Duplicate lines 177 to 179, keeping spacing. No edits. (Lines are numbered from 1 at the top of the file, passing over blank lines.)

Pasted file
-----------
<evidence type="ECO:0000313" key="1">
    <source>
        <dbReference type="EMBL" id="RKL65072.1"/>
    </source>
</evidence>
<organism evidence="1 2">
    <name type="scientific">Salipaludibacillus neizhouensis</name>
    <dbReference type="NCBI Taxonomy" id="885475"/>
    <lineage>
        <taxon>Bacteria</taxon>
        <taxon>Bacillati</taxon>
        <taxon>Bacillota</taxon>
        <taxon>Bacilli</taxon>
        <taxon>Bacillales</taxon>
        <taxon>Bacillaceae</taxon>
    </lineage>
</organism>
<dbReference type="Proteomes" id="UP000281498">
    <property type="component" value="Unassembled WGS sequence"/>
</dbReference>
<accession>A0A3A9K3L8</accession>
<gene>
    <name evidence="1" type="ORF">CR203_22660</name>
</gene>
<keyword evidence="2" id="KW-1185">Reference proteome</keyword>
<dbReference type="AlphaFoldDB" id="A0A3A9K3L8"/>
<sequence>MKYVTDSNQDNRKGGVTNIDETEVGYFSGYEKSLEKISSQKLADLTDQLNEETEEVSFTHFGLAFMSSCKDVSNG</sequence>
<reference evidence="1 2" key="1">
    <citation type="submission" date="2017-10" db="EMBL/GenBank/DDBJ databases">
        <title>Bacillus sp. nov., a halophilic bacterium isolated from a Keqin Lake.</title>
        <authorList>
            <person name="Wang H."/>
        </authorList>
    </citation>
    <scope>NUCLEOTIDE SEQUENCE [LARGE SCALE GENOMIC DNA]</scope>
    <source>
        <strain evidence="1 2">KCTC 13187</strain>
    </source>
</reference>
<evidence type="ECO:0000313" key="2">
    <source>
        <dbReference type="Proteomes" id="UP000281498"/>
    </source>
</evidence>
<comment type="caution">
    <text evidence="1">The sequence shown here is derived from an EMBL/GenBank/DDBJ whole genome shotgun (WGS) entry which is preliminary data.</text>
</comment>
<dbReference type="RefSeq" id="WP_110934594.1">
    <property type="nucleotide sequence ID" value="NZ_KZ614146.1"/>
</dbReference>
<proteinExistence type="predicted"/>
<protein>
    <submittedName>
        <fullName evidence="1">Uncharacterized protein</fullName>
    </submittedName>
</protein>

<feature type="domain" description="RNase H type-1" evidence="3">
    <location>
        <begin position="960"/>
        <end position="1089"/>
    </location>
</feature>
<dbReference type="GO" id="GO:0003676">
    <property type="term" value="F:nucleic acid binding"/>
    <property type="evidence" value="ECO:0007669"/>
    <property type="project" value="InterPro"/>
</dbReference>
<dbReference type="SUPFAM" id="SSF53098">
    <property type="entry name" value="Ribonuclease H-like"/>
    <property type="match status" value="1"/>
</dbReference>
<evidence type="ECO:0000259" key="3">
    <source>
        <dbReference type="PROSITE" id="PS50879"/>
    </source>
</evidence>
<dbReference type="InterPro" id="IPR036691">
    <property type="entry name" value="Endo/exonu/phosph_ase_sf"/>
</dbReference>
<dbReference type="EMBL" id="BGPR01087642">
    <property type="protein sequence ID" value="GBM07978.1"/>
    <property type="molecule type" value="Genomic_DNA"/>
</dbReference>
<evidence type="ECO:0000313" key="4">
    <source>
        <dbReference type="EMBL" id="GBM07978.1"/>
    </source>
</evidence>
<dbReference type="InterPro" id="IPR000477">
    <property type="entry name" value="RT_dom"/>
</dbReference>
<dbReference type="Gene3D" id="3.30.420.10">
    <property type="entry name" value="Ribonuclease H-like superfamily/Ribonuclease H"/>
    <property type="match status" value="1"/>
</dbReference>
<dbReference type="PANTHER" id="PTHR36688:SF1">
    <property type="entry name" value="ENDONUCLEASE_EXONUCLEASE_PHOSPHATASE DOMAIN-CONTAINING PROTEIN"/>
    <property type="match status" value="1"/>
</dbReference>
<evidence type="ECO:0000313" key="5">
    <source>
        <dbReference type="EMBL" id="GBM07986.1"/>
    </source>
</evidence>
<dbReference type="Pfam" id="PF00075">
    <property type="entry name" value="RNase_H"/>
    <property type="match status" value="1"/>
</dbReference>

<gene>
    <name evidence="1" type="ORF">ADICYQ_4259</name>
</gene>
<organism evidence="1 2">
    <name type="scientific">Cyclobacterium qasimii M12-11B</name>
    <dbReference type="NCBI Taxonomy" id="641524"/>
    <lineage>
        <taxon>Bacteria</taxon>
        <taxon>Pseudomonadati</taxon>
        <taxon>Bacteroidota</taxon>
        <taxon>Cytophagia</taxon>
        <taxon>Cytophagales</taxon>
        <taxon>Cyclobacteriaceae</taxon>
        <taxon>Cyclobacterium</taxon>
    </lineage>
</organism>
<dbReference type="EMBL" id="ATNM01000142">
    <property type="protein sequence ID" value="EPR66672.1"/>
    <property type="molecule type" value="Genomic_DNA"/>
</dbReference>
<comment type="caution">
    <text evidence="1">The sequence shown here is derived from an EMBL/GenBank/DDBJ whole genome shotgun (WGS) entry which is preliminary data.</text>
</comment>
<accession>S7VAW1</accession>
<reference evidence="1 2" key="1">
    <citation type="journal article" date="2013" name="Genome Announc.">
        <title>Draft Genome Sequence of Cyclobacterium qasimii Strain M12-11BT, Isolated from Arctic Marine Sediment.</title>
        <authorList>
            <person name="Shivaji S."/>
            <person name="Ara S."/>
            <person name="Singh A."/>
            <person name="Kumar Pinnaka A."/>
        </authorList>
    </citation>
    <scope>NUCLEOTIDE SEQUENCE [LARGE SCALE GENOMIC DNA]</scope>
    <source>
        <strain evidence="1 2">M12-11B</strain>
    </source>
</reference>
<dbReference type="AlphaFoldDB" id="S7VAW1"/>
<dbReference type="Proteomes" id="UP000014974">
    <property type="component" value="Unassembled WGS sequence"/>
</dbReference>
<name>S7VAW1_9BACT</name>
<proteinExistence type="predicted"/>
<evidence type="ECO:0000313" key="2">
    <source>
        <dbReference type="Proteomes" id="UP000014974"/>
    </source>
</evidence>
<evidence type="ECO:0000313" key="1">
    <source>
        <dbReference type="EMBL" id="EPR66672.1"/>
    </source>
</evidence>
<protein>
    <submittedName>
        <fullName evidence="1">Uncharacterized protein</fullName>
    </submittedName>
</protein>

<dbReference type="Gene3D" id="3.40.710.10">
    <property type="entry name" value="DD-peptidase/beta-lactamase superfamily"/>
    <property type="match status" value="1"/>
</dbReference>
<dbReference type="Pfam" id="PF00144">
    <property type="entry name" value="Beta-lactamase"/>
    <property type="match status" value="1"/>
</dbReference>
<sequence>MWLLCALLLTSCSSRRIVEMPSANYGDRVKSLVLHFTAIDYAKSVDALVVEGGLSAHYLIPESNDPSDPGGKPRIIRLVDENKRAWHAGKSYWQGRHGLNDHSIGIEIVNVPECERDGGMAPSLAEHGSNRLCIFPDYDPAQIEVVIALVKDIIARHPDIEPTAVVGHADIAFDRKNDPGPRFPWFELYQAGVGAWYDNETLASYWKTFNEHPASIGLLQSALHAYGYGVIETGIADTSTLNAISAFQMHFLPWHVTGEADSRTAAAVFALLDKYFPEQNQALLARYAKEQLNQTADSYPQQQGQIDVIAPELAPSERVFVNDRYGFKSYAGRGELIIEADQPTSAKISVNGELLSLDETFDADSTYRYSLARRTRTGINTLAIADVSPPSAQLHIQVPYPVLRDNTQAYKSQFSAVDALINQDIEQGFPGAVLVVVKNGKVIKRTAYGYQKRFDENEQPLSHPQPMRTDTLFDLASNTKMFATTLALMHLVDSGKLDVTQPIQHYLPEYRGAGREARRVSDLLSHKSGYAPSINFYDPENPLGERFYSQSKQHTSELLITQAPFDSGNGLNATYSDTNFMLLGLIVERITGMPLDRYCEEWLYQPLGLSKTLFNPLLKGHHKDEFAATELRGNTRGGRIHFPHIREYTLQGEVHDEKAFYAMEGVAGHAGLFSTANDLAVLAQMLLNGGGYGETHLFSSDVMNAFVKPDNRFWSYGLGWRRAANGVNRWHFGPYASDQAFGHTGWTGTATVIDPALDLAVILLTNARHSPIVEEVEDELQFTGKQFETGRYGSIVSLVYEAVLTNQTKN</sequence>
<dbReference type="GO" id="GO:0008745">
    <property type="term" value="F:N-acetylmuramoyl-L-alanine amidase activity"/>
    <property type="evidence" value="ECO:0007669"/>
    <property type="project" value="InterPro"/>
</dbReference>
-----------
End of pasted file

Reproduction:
<sequence>MWLLCALLLTSCSSRRIVEMPSANYGDRVKSLVLHFTAIDYAKSVDALVVEGGLSAHYLIPESNDPSDPGGKPRIIRLVDENKRAWHAGKSYWQGRHGLNDHSIGIEIVNVPECERDGGMAPSLAEHGSNRLCIFPDYDPAQIEVVIALVKDIIARHPDIEPTAVVGHADIAFDRKNDPGPRFPWFELYQAGVGAWYDNETLASYWKTFNEHPASIGLLQSALHAYGYGVIETGIADTSTLNAISAFQMHFLPWHVTGEADSRTAAAVFALLDKYFPEQNQALLARYAKEQLNQTADSYPQQQGQIDVIAPELAPSERVFVNDRYGFKSYAGRGELIIEADQPTSAKISVNGELLSLDETFDADSTYRYSLARRTRTGINTLAIADVSPPSAQLHIQVPYPVLRDNTQAYKSQFSAVDALINQDIEQGFPGAVLVVVKNGKVIKRTAYGYQKRFDENEQPLSHPQPMRTDTLFDLASNTKMFATTLALMHLVDSGKLDVTQPIQHYLPEYRGAGREARRVSDLLSHKSGYAPSINFYDPENPLGERFYSQSKQHTSELLITQAPFDSGNGLNATYSDTNFMLLGLIVERITGMPLDRYCEEWLYQPLGLSKTLFNPLLKGHHKDEFAATELRGNTRGGRIHFPHIREYTLQGEVHDEKAFYAMEGVAGHAGLFSTANDLAVLAQMLLNGGGYGETHLFSSDVMNAFVKPDNRFWSYGLGWRRAANGVNRWHFGPYASDQAFGHTGWTGTATVIDPALDLAVILLTNARHSPIVEEVEDELQFTGKQFETGRYGSIVSLVYEAVLTNQTKN</sequence>
<dbReference type="GO" id="GO:0008745">
    <property type="term" value="F:N-acetylmuramoyl-L-alanine amidase activity"/>